Here Come the x86 Hacker Boards


The first x86-based community-backed hacker SBCs not backed by Intel or AMD have reached market, offering higher prices than most ARM SBCs, but with faster processors and competitive power consumption. The Kickstarter-backed newcomers, all of which run Linux or Android, include the now-shipping JaguarBoard, the soon to ship UP board, and the Udoo X86, due in November.

Udoo X86 board
The Udoo X86 is the only one of the trio to match the fully open source claims of the hacker boards offered by the two major x86 chipmakers, but they’re all aimed at the maker market and offer community services. AMD already sells a Gizmo 2 board, and Intel has the Atom-based MinnowBoard Max and Intel Edison for Arduino Kit, as well as its Quark-based Galileo. Yet, none of these open-spec boards are configured with chips as powerful as those driving the three newcomers, especially the 14nm Atom driven UP and Udoo X86.

The arrival of x86 hacker boards has been slowed by the high power consumption of x86 SoCs compared to ARM, as well as higher prices. The first hurdle has largely been overcome, with the UP’s Atom x5-Z8300 running at 2W and the Udoo X86’s Braswell-based Atom x5-E8000 and faster Celeron N3160 SoCs offering 5W and 6W TDPs, respectively.

Pricing, however, is still a challenge. While these $80 to $100 boards are still in the hacker board ballpark, most of the ARM action is now happening at $35 or under, as with the Raspberry Pi 3, and several boards are selling for well under $20.

Still the new entries compete better with higher-end ARM boards, few of which offer quite the same CPU horsepower. And the Udoo X86 in particular provides features that are still rarely seen on the ARM side, including DisplayPort, SATA, and M.2 expansion.  

Intel just tipped a lower-cost Apollo Lake Atom system-on-chip expected to arrive later this year in 2-in-1s, tablets, and budget mini-PCs. Apollo Lake will debut 14nm “Goldmont” cores as well as Gen9 graphics similar to that found on Intel’s 6th-Gen “Skylake” Core CPUs.

Although embedded is not the main focus, price and the power consumption will be lower than with Braswell Atoms. In addition, Apollo Lake is loaded with interfaces like GPIO, I2C, SPI, and PWM, that would be welcome on a hacker SBC.

Here’s a quick look at the new JaguarBoard, UP board, and Udoo X86:

JaguarBoard — Jaguar Electronic HK’s JaguarBoard launched in January, and has already shipped to backers. The 101.9 x 64.5mm SBC is the most affordable of the three newcomers, offered at $65 to Kickstarter backers, and now available for $79.

The JaguarBoard’s lower price reflects the fact that it runs on Intel’s older, 22nm, “Bay Trail” Atom Z3735G, and offers only 1GB of RAM and 16GB flash, The SBC ships with an SD slot, HDMI, 10/100 Ethernet, and three USB 2,0 ports, among other I/O. Total consumption is said to be under 7.5W. There are no claims for open hardware, but there’s a forum and other community resources.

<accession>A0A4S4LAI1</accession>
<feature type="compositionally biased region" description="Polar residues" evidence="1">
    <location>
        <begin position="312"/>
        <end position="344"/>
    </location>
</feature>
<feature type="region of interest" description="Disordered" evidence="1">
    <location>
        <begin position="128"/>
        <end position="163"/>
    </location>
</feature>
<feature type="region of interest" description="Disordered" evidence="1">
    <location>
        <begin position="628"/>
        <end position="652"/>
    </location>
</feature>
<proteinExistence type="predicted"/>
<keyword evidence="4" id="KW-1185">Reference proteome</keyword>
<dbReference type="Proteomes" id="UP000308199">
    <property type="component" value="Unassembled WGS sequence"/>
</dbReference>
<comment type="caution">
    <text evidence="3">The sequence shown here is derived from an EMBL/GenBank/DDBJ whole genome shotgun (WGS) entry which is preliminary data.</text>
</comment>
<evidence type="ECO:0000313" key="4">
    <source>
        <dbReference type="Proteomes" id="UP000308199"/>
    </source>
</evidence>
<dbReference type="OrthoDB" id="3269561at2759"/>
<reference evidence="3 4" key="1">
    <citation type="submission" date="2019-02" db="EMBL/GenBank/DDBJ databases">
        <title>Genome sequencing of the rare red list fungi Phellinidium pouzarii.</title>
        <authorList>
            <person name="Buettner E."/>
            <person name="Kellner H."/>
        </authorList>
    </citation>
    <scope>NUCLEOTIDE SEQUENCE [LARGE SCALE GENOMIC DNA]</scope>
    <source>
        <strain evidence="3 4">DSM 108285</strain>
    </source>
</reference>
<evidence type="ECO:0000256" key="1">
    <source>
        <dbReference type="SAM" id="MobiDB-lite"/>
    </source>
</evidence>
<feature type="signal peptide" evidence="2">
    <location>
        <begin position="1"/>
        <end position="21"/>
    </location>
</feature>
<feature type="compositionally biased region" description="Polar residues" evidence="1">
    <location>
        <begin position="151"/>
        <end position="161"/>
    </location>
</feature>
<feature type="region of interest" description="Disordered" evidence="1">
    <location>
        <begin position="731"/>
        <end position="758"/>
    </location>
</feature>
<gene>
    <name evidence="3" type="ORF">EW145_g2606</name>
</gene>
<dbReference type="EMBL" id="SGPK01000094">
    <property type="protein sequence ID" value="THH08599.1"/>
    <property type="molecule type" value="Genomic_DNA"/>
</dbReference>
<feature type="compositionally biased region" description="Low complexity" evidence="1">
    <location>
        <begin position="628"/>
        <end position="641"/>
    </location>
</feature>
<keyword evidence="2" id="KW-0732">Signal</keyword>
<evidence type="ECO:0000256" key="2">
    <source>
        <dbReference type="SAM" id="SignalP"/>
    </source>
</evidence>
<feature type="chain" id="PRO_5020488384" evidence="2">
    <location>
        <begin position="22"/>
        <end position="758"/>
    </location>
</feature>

UP board — Asus-backed Aaeon Europe’s UP board will begin shipping to Kickstarter backers in early May. Based on a 14nm “Cherry Trail” Atom x5-Z8300, the UP has a Raspberry Pi-compatible 40-pin connector, and offers a similar, 85.6×56.5mm size and port layout.

The quad-core Atom x5-Z8350 is clocked at 1.44GHz (1.92GHz burst) and provides 4K-ready Intel HD 400 Graphics. You can choose between 1GB ($89) or 2GB ($99) DDR3L-1600 RAM, each with 16GB flash, expandable to 32GB, and there’s a new 4GB version with 32GB of flash that goes for $149. Intel is using the latter configuration for a $250, Ubuntu-driven Intel RealSense Robotic Development Kit, which includes an external RealSense depth-sensing camera.

The UP board ships with DSI and eDP display interfaces, and offers CSI camera and I2S audio ports. Other features include a Gigabit Ethernet port, three USB 3.0 ports, and six onboard USB interfaces. Aaeon just launched its UP Community website, which features a new Yocto Project build, but there’s currently no forum, and no schematics or other open spec resources.

Udoo X86 — Last week, Seco’s Udoo project, known for open-spec SBCs like the i.MX6-based Udoo Quad, surpassed its Kickstarter goal for its $89 and up Udoo X86. With its quad-core, 14nm Braswell-based Atom and Celeron processors, the open-spec Udoo X86 is billed, somewhat justifiably, as “the most powerful maker board ever.” Then again, it won’t ship until November, by which time we can expect several more x86 hacker SBCs to break cover.

Kickstarter funding is available through June 6 for the $89 Udoo X86 Basic (1.04GHz with 2.00GHz burst) with 2GB of RAM and an Atom x5-E8000 SoC. There’s also the $129 Udoo X86 Advanced with 4GB RAM and a faster Celeron N3160 (1.60GHz with 2.24GHz burst). Both options can drive three simultaneous 4K displays.

The 120x85mm Udoo X86 is equipped with 8GB of eMMC, as well as a microSD slot and a SATA connector with optional solid state drives. The SBC features HDMI and dual DisplayPort++ ports, plus S/PDIF and analog audio outputs. Other features include a GbE port, three USB 3.0 ports, an IR interface, and 20 GPIOs. An M.2 Key B slot supports an optional 802.11ac and Bluetooth 4.0 module.

The Udoo X86 is the first hacker SBC to integrate the tiny Intel Curie module, which incorporates a Bluetooth Low Energy radio, and a Quark SE MCU. The Quark enables Arduino 101 IDE compatibility, as well as support for Arduino shields, sensors, and actuators.